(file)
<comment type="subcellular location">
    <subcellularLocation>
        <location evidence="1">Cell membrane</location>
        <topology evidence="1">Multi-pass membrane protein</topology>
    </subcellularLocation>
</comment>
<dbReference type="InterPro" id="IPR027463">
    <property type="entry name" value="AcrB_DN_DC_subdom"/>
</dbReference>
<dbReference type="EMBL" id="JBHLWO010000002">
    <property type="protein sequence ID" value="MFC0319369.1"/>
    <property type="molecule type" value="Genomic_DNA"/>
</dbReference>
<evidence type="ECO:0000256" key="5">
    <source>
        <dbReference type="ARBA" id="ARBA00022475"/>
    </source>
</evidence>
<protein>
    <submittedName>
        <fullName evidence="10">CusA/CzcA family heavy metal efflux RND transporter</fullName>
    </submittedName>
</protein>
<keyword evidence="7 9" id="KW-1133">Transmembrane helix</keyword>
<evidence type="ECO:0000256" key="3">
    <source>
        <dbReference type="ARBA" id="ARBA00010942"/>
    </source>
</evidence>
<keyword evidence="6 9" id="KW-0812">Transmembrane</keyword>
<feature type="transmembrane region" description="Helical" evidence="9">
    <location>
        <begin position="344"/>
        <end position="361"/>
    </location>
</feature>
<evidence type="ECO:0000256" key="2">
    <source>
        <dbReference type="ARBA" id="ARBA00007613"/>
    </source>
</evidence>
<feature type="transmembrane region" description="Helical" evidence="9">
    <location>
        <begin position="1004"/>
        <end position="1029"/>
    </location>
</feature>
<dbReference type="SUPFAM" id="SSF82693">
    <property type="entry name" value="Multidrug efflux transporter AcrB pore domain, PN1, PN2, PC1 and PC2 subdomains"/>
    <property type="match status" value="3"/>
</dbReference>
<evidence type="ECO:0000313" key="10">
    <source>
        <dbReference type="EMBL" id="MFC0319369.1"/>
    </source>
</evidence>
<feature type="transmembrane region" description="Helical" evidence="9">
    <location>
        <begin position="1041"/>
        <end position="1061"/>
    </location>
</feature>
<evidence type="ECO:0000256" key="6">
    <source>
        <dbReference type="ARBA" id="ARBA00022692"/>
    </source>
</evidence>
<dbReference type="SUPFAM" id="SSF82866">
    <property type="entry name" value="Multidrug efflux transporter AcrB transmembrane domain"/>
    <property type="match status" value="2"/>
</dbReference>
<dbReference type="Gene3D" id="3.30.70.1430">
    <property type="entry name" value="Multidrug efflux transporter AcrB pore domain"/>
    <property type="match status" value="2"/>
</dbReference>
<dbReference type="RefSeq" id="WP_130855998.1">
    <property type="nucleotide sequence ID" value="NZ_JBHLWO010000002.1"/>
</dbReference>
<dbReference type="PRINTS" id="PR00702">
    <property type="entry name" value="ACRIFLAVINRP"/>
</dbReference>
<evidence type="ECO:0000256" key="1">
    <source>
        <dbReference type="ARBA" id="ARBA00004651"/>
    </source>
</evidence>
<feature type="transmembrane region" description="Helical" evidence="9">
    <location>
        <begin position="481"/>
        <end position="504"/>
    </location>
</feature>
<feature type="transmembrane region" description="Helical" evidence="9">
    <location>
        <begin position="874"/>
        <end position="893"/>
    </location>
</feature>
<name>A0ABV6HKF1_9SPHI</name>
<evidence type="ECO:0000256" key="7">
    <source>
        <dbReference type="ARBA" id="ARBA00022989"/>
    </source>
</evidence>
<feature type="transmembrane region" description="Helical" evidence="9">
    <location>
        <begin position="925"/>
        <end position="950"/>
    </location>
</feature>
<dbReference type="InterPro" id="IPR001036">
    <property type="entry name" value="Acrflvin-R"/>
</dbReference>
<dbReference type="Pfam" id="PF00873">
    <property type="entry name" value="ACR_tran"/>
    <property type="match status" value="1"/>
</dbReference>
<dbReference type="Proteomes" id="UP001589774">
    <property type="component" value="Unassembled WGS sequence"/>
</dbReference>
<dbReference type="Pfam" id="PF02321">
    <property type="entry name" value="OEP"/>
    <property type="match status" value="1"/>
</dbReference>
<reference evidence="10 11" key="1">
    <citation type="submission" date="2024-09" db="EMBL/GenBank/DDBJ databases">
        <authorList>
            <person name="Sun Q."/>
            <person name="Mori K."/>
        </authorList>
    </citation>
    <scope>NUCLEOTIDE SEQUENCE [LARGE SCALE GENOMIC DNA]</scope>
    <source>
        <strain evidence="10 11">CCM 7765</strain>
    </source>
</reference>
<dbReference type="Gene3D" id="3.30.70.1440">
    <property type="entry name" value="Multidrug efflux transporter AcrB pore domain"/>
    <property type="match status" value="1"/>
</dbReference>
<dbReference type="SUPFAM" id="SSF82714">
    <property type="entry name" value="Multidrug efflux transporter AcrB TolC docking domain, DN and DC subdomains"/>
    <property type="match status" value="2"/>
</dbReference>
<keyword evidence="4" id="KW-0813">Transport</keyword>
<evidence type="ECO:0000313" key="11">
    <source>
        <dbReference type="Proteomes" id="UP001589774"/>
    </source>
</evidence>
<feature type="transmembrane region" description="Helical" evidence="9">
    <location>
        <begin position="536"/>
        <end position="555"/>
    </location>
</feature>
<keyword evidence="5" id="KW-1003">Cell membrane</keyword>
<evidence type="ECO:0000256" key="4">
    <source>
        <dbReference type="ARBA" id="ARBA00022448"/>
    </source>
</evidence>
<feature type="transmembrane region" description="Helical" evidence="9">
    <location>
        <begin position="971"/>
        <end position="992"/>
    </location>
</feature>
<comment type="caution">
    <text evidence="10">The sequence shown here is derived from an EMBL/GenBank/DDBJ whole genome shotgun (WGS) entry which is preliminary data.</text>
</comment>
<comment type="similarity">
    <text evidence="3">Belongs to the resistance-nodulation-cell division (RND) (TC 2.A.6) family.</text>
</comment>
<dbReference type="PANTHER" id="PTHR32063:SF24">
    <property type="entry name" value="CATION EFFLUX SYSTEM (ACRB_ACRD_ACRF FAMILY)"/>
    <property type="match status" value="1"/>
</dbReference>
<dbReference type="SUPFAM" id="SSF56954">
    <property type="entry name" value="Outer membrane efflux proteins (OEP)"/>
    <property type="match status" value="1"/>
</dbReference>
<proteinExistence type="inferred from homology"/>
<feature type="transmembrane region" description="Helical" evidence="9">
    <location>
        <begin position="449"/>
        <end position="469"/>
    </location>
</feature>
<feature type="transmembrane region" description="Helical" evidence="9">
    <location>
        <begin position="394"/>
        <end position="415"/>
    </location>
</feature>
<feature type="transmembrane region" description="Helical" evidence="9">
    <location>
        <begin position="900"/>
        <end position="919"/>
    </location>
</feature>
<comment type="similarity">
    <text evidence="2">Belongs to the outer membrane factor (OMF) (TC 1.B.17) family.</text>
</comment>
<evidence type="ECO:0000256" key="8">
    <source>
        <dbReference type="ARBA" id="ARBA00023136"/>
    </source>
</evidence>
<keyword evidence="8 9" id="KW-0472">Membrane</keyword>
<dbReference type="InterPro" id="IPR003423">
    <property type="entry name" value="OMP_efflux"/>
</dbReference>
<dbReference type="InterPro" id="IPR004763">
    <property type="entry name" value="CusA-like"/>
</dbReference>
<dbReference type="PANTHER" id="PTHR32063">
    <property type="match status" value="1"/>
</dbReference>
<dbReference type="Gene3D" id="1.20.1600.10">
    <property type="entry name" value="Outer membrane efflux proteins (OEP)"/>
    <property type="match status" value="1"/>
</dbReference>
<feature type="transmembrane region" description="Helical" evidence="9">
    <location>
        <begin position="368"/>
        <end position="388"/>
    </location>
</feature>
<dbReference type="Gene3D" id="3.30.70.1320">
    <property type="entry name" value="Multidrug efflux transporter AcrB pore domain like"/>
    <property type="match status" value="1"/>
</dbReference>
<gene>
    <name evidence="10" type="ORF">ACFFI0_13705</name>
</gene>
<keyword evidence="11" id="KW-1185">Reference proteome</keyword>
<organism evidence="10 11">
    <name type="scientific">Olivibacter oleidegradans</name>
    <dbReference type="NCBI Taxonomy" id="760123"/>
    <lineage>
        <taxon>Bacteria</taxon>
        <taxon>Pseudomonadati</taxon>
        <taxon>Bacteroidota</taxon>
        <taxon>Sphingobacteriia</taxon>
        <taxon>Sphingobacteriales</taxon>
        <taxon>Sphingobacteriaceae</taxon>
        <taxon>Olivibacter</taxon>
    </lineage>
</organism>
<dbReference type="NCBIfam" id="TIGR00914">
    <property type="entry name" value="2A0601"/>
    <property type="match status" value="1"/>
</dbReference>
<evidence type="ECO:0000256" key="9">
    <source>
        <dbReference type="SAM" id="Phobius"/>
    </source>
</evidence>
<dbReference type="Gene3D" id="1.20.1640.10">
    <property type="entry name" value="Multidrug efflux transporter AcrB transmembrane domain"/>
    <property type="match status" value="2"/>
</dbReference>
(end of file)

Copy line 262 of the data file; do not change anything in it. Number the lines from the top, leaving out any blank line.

    <property type="match status" value="2"/>